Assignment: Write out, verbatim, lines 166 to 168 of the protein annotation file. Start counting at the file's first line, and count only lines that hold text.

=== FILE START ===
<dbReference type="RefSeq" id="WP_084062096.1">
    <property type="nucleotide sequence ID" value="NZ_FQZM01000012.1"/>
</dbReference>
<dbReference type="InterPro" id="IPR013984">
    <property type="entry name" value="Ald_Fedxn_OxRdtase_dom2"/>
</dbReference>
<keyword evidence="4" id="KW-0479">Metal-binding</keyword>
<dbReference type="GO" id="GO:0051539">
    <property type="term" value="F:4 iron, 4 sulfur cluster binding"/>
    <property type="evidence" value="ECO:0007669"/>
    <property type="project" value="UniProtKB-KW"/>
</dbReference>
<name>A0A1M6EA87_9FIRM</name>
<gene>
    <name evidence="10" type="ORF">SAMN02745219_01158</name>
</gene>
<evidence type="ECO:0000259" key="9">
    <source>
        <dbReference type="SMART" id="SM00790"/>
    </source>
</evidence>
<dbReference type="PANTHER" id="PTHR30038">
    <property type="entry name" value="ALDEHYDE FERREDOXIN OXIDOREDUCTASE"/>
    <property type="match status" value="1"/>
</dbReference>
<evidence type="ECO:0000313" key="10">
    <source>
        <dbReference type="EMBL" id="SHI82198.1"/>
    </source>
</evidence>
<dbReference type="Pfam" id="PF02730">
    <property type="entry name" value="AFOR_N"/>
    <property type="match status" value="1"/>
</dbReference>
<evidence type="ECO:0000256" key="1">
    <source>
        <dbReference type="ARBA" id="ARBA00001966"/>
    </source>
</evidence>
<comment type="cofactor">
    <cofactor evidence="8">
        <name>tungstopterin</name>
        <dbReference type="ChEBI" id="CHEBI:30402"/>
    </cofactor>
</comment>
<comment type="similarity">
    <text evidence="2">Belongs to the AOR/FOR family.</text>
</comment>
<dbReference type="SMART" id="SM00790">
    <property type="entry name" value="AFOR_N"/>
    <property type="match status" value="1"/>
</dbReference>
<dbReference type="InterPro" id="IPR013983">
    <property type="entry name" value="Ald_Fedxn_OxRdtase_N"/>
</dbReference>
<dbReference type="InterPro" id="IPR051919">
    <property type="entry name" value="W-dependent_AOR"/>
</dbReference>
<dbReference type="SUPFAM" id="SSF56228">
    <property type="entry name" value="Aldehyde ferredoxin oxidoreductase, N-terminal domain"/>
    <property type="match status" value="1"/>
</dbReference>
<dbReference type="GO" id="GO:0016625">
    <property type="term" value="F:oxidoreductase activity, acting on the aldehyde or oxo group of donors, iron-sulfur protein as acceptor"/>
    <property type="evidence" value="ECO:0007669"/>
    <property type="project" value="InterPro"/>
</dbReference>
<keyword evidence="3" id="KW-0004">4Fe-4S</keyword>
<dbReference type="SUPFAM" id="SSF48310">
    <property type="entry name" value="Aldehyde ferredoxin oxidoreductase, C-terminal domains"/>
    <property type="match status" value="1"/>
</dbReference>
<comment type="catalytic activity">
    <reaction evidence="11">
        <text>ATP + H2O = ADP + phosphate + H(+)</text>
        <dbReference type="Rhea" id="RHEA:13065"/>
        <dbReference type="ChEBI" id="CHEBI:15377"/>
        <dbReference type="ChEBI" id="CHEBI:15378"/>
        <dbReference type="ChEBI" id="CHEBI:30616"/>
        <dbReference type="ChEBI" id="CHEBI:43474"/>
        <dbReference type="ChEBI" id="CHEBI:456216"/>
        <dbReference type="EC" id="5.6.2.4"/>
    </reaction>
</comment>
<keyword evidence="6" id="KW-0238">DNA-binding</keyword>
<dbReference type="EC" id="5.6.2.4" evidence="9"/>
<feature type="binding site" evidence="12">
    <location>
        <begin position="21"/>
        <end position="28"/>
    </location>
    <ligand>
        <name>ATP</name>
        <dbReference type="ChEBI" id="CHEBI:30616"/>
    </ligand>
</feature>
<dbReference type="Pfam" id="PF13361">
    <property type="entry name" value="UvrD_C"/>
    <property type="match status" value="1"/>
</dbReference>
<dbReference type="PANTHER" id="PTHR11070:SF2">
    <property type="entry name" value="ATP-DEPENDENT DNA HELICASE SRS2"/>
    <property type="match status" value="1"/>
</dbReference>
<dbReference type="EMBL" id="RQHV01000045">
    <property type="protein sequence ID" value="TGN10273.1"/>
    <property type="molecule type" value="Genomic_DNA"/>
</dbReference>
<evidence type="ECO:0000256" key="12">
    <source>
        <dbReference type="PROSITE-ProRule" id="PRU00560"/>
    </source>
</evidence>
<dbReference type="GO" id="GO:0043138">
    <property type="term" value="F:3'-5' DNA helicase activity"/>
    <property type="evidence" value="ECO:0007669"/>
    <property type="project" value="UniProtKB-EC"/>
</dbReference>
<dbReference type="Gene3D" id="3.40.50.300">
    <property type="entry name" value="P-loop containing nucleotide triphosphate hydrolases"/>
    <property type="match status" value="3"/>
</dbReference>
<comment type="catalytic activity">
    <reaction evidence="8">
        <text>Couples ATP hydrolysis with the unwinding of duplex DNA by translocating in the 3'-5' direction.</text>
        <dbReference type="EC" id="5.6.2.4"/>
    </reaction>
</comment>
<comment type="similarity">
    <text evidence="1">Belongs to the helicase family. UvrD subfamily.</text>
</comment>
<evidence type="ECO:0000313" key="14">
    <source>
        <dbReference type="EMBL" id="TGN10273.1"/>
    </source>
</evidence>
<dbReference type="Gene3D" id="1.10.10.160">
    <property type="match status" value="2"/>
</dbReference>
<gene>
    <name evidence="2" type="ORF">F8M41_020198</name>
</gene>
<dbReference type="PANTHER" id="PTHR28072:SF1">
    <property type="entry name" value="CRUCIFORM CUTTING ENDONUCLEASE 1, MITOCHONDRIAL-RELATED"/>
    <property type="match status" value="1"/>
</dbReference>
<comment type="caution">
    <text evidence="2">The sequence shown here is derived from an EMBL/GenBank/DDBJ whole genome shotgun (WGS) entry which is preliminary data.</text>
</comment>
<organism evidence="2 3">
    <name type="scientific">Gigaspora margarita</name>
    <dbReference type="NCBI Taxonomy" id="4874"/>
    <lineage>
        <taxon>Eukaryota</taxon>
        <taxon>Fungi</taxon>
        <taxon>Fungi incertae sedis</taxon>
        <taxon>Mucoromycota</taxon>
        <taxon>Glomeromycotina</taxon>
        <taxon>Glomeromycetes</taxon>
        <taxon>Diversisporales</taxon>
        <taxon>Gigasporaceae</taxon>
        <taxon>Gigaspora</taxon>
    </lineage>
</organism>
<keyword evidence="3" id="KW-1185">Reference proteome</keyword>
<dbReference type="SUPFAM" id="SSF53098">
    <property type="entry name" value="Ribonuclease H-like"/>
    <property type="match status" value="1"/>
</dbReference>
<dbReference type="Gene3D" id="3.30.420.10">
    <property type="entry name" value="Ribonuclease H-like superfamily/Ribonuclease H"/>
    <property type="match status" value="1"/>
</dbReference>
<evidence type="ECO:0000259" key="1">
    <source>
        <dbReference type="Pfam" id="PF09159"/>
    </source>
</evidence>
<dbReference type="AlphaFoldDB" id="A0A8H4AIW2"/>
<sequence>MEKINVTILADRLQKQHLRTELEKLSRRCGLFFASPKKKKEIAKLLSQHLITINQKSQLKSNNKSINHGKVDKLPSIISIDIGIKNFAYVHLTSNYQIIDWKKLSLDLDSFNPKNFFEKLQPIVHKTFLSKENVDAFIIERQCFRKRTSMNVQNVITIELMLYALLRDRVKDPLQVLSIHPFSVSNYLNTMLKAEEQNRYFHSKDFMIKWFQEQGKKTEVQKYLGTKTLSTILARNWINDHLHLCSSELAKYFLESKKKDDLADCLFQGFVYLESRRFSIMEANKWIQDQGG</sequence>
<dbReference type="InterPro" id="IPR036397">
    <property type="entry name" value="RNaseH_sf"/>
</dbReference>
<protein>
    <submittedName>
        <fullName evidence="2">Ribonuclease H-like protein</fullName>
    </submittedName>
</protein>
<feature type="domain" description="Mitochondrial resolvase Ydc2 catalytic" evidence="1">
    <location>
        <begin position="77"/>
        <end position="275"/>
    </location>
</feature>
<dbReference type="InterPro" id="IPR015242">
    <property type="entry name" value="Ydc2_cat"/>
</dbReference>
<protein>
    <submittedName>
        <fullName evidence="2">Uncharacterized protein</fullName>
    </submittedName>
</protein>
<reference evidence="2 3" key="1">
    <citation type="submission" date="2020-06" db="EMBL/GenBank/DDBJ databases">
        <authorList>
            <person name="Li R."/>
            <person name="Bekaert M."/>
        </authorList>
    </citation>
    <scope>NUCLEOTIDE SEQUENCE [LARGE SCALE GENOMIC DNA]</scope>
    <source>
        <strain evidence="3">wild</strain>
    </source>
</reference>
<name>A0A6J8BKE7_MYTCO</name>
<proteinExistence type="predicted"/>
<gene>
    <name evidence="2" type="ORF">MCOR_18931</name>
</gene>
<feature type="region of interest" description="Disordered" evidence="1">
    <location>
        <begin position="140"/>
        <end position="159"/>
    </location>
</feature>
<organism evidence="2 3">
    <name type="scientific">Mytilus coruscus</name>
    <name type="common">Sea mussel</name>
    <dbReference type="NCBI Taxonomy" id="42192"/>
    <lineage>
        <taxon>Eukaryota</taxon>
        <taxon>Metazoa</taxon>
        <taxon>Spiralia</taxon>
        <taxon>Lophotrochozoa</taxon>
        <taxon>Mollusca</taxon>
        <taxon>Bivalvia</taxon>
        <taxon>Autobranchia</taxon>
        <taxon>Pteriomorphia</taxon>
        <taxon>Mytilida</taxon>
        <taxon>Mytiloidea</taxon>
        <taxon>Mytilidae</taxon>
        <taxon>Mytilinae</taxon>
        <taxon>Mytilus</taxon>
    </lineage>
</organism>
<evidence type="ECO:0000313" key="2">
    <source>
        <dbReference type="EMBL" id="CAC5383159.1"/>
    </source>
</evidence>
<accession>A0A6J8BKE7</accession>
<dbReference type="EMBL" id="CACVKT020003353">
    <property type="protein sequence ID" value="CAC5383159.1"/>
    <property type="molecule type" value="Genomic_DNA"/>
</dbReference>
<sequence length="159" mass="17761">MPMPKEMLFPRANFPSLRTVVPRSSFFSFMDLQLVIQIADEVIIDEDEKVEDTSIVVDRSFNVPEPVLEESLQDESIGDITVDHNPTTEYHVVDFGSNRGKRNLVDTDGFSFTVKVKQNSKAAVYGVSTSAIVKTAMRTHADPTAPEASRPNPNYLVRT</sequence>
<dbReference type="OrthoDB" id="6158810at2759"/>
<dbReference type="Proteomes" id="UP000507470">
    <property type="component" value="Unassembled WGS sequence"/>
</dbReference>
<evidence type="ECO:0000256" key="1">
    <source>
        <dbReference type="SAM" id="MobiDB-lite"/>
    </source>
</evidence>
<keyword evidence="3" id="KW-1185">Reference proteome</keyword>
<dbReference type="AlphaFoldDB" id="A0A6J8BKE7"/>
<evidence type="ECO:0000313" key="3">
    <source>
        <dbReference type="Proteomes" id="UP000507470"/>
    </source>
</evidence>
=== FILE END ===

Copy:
<dbReference type="SUPFAM" id="SSF53098">
    <property type="entry name" value="Ribonuclease H-like"/>
    <property type="match status" value="1"/>